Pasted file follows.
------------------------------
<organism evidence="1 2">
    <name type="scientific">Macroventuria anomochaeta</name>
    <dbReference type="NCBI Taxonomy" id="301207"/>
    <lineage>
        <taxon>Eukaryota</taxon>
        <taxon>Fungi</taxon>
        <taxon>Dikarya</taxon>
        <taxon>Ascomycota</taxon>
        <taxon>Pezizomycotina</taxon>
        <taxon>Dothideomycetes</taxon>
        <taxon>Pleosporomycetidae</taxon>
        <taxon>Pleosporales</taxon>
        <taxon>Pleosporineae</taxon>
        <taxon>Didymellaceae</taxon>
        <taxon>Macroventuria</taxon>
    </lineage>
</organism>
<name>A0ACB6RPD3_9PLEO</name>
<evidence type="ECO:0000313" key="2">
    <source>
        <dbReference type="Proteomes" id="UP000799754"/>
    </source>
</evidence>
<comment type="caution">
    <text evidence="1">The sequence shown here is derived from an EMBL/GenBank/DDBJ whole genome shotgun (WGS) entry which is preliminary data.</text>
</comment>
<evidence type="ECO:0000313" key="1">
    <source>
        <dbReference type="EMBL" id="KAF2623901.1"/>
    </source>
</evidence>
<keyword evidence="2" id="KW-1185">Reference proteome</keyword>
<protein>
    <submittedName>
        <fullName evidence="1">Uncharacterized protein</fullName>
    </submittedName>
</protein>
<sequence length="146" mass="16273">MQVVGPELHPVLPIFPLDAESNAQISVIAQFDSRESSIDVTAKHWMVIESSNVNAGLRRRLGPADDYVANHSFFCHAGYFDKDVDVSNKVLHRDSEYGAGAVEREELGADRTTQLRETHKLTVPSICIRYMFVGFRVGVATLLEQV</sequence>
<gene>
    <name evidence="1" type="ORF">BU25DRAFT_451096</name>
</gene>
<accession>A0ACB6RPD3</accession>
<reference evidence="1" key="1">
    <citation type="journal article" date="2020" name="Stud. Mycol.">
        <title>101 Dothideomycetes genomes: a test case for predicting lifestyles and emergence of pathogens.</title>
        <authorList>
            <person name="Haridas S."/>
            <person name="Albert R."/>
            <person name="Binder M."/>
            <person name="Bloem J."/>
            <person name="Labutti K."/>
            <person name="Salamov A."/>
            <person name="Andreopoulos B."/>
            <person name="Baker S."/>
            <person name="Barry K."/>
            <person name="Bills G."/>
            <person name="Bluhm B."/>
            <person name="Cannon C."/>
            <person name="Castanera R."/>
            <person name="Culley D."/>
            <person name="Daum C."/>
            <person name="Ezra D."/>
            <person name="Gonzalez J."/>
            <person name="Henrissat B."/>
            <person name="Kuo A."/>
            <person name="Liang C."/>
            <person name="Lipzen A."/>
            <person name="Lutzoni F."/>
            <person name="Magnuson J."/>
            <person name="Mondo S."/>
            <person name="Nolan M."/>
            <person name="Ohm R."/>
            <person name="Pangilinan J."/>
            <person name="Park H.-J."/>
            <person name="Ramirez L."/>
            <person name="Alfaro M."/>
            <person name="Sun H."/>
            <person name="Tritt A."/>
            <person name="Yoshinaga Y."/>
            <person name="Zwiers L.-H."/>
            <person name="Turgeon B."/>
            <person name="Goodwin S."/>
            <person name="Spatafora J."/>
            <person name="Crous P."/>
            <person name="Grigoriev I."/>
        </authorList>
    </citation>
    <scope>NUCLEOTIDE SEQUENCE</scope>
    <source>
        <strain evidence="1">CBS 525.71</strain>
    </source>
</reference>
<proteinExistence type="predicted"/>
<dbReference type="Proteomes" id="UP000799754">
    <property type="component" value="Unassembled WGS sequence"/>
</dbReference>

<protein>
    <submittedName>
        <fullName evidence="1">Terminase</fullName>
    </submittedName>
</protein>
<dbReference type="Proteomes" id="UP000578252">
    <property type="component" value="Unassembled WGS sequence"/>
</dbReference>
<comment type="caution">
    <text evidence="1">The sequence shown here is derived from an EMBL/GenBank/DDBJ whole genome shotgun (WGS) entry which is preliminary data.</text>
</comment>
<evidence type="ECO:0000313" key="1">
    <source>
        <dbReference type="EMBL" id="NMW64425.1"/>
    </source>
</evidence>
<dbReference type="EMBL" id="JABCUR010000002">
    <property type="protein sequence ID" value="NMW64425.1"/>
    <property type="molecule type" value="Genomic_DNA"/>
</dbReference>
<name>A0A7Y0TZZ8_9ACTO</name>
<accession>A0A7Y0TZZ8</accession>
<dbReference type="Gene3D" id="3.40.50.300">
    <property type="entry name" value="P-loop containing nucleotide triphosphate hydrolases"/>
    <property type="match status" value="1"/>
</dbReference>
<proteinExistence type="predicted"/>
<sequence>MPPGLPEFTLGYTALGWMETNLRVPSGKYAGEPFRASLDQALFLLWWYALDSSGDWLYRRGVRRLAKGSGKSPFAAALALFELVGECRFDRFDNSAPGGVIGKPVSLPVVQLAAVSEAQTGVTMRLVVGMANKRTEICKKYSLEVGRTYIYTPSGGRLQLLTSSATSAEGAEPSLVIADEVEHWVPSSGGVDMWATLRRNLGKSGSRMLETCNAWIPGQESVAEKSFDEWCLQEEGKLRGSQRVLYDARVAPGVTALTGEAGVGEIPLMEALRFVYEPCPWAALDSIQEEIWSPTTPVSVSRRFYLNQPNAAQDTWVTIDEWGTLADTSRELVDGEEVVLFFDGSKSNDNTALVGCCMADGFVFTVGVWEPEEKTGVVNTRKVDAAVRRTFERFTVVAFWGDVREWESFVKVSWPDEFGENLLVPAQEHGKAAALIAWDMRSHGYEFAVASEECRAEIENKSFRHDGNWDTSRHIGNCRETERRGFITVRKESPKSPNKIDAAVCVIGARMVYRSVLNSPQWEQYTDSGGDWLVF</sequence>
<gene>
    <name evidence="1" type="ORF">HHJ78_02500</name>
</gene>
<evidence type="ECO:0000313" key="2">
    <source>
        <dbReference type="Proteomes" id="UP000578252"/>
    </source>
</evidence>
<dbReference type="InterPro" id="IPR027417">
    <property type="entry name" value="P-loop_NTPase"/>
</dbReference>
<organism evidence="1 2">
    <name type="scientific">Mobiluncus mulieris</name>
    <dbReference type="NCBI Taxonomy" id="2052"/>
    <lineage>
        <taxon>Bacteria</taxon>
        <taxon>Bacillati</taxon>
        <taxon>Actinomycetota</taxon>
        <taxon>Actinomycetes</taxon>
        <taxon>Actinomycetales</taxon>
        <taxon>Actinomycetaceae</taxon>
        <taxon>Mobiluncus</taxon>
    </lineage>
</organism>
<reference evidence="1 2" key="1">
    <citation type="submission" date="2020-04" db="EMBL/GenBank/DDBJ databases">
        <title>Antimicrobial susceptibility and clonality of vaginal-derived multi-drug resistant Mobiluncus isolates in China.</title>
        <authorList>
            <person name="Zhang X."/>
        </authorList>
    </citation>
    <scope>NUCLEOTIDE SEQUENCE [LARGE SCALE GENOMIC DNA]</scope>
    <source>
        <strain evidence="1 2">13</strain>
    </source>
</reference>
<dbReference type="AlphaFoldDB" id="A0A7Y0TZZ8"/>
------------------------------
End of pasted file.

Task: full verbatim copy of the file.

<organism evidence="1 2">
    <name type="scientific">Macroventuria anomochaeta</name>
    <dbReference type="NCBI Taxonomy" id="301207"/>
    <lineage>
        <taxon>Eukaryota</taxon>
        <taxon>Fungi</taxon>
        <taxon>Dikarya</taxon>
        <taxon>Ascomycota</taxon>
        <taxon>Pezizomycotina</taxon>
        <taxon>Dothideomycetes</taxon>
        <taxon>Pleosporomycetidae</taxon>
        <taxon>Pleosporales</taxon>
        <taxon>Pleosporineae</taxon>
        <taxon>Didymellaceae</taxon>
        <taxon>Macroventuria</taxon>
    </lineage>
</organism>
<name>A0ACB6RPD3_9PLEO</name>
<evidence type="ECO:0000313" key="2">
    <source>
        <dbReference type="Proteomes" id="UP000799754"/>
    </source>
</evidence>
<comment type="caution">
    <text evidence="1">The sequence shown here is derived from an EMBL/GenBank/DDBJ whole genome shotgun (WGS) entry which is preliminary data.</text>
</comment>
<evidence type="ECO:0000313" key="1">
    <source>
        <dbReference type="EMBL" id="KAF2623901.1"/>
    </source>
</evidence>
<keyword evidence="2" id="KW-1185">Reference proteome</keyword>
<protein>
    <submittedName>
        <fullName evidence="1">Uncharacterized protein</fullName>
    </submittedName>
</protein>
<sequence length="146" mass="16273">MQVVGPELHPVLPIFPLDAESNAQISVIAQFDSRESSIDVTAKHWMVIESSNVNAGLRRRLGPADDYVANHSFFCHAGYFDKDVDVSNKVLHRDSEYGAGAVEREELGADRTTQLRETHKLTVPSICIRYMFVGFRVGVATLLEQV</sequence>
<gene>
    <name evidence="1" type="ORF">BU25DRAFT_451096</name>
</gene>
<accession>A0ACB6RPD3</accession>
<reference evidence="1" key="1">
    <citation type="journal article" date="2020" name="Stud. Mycol.">
        <title>101 Dothideomycetes genomes: a test case for predicting lifestyles and emergence of pathogens.</title>
        <authorList>
            <person name="Haridas S."/>
            <person name="Albert R."/>
            <person name="Binder M."/>
            <person name="Bloem J."/>
            <person name="Labutti K."/>
            <person name="Salamov A."/>
            <person name="Andreopoulos B."/>
            <person name="Baker S."/>
            <person name="Barry K."/>
            <person name="Bills G."/>
            <person name="Bluhm B."/>
            <person name="Cannon C."/>
            <person name="Castanera R."/>
            <person name="Culley D."/>
            <person name="Daum C."/>
            <person name="Ezra D."/>
            <person name="Gonzalez J."/>
            <person name="Henrissat B."/>
            <person name="Kuo A."/>
            <person name="Liang C."/>
            <person name="Lipzen A."/>
            <person name="Lutzoni F."/>
            <person name="Magnuson J."/>
            <person name="Mondo S."/>
            <person name="Nolan M."/>
            <person name="Ohm R."/>
            <person name="Pangilinan J."/>
            <person name="Park H.-J."/>
            <person name="Ramirez L."/>
            <person name="Alfaro M."/>
            <person name="Sun H."/>
            <person name="Tritt A."/>
            <person name="Yoshinaga Y."/>
            <person name="Zwiers L.-H."/>
            <person name="Turgeon B."/>
            <person name="Goodwin S."/>
            <person name="Spatafora J."/>
            <person name="Crous P."/>
            <person name="Grigoriev I."/>
        </authorList>
    </citation>
    <scope>NUCLEOTIDE SEQUENCE</scope>
    <source>
        <strain evidence="1">CBS 525.71</strain>
    </source>
</reference>
<proteinExistence type="predicted"/>
<dbReference type="Proteomes" id="UP000799754">
    <property type="component" value="Unassembled WGS sequence"/>
</dbReference>

<protein>
    <submittedName>
        <fullName evidence="1">Terminase</fullName>
    </submittedName>
</protein>
<dbReference type="Proteomes" id="UP000578252">
    <property type="component" value="Unassembled WGS sequence"/>
</dbReference>
<comment type="caution">
    <text evidence="1">The sequence shown here is derived from an EMBL/GenBank/DDBJ whole genome shotgun (WGS) entry which is preliminary data.</text>
</comment>
<evidence type="ECO:0000313" key="1">
    <source>
        <dbReference type="EMBL" id="NMW64425.1"/>
    </source>
</evidence>
<dbReference type="EMBL" id="JABCUR010000002">
    <property type="protein sequence ID" value="NMW64425.1"/>
    <property type="molecule type" value="Genomic_DNA"/>
</dbReference>
<name>A0A7Y0TZZ8_9ACTO</name>
<accession>A0A7Y0TZZ8</accession>
<dbReference type="Gene3D" id="3.40.50.300">
    <property type="entry name" value="P-loop containing nucleotide triphosphate hydrolases"/>
    <property type="match status" value="1"/>
</dbReference>
<proteinExistence type="predicted"/>
<sequence>MPPGLPEFTLGYTALGWMETNLRVPSGKYAGEPFRASLDQALFLLWWYALDSSGDWLYRRGVRRLAKGSGKSPFAAALALFELVGECRFDRFDNSAPGGVIGKPVSLPVVQLAAVSEAQTGVTMRLVVGMANKRTEICKKYSLEVGRTYIYTPSGGRLQLLTSSATSAEGAEPSLVIADEVEHWVPSSGGVDMWATLRRNLGKSGSRMLETCNAWIPGQESVAEKSFDEWCLQEEGKLRGSQRVLYDARVAPGVTALTGEAGVGEIPLMEALRFVYEPCPWAALDSIQEEIWSPTTPVSVSRRFYLNQPNAAQDTWVTIDEWGTLADTSRELVDGEEVVLFFDGSKSNDNTALVGCCMADGFVFTVGVWEPEEKTGVVNTRKVDAAVRRTFERFTVVAFWGDVREWESFVKVSWPDEFGENLLVPAQEHGKAAALIAWDMRSHGYEFAVASEECRAEIENKSFRHDGNWDTSRHIGNCRETERRGFITVRKESPKSPNKIDAAVCVIGARMVYRSVLNSPQWEQYTDSGGDWLVF</sequence>
<gene>
    <name evidence="1" type="ORF">HHJ78_02500</name>
</gene>
<evidence type="ECO:0000313" key="2">
    <source>
        <dbReference type="Proteomes" id="UP000578252"/>
    </source>
</evidence>
<dbReference type="InterPro" id="IPR027417">
    <property type="entry name" value="P-loop_NTPase"/>
</dbReference>
<organism evidence="1 2">
    <name type="scientific">Mobiluncus mulieris</name>
    <dbReference type="NCBI Taxonomy" id="2052"/>
    <lineage>
        <taxon>Bacteria</taxon>
        <taxon>Bacillati</taxon>
        <taxon>Actinomycetota</taxon>
        <taxon>Actinomycetes</taxon>
        <taxon>Actinomycetales</taxon>
        <taxon>Actinomycetaceae</taxon>
        <taxon>Mobiluncus</taxon>
    </lineage>
</organism>
<reference evidence="1 2" key="1">
    <citation type="submission" date="2020-04" db="EMBL/GenBank/DDBJ databases">
        <title>Antimicrobial susceptibility and clonality of vaginal-derived multi-drug resistant Mobiluncus isolates in China.</title>
        <authorList>
            <person name="Zhang X."/>
        </authorList>
    </citation>
    <scope>NUCLEOTIDE SEQUENCE [LARGE SCALE GENOMIC DNA]</scope>
    <source>
        <strain evidence="1 2">13</strain>
    </source>
</reference>
<dbReference type="AlphaFoldDB" id="A0A7Y0TZZ8"/>